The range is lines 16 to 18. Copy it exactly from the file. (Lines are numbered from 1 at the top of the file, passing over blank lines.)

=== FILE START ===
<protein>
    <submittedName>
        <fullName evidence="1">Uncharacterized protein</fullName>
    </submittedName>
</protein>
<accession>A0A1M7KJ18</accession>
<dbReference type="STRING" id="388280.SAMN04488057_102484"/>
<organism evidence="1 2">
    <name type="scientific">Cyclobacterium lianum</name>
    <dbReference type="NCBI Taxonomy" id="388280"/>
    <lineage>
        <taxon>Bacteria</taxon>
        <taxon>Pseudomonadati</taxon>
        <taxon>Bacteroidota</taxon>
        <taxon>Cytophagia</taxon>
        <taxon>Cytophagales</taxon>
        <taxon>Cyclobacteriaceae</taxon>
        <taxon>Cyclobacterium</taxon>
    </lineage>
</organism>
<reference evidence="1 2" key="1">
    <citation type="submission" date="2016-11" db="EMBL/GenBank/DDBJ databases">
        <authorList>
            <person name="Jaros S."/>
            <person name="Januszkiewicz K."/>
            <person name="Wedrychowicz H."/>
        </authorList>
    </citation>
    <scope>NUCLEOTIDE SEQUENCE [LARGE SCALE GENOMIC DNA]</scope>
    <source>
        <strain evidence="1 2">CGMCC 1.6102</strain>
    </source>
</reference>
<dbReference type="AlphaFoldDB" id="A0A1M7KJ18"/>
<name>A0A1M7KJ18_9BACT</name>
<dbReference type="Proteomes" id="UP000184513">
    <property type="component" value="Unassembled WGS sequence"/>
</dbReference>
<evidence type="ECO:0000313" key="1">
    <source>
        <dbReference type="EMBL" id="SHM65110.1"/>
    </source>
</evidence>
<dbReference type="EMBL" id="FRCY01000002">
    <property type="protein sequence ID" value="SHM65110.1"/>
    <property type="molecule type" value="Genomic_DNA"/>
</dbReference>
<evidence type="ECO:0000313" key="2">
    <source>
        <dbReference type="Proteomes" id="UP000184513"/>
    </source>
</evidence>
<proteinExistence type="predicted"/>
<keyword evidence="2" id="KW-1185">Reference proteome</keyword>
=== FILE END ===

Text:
        <taxon>Cytophagales</taxon>
        <taxon>Cyclobacteriaceae</taxon>
        <taxon>Cyclobacterium</taxon>